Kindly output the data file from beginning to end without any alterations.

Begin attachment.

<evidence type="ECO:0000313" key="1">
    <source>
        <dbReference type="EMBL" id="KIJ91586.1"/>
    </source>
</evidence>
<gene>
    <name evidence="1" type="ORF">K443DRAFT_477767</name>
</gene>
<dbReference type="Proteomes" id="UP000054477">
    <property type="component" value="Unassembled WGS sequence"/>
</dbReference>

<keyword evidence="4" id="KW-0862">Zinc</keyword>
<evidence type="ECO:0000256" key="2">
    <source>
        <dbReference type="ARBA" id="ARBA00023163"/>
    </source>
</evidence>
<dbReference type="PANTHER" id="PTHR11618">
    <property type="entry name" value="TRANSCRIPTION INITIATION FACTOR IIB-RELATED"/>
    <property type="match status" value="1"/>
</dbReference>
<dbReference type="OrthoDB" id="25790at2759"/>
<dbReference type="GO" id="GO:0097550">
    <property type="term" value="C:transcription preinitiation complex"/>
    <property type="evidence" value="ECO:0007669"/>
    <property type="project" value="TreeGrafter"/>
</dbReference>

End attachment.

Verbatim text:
<evidence type="ECO:0000313" key="1">
    <source>
        <dbReference type="EMBL" id="KIJ91586.1"/>
    </source>
</evidence>
<gene>
    <name evidence="1" type="ORF">K443DRAFT_477767</name>
</gene>
<dbReference type="Proteomes" id="UP000054477">
    <property type="component" value="Unassembled WGS sequence"/>
</dbReference>

<keyword evidence="4" id="KW-0862">Zinc</keyword>
<evidence type="ECO:0000256" key="2">
    <source>
        <dbReference type="ARBA" id="ARBA00023163"/>
    </source>
</evidence>
<dbReference type="PANTHER" id="PTHR11618">
    <property type="entry name" value="TRANSCRIPTION INITIATION FACTOR IIB-RELATED"/>
    <property type="match status" value="1"/>
</dbReference>
<dbReference type="OrthoDB" id="25790at2759"/>
<dbReference type="GO" id="GO:0097550">
    <property type="term" value="C:transcription preinitiation complex"/>
    <property type="evidence" value="ECO:0007669"/>
    <property type="project" value="TreeGrafter"/>
</dbReference>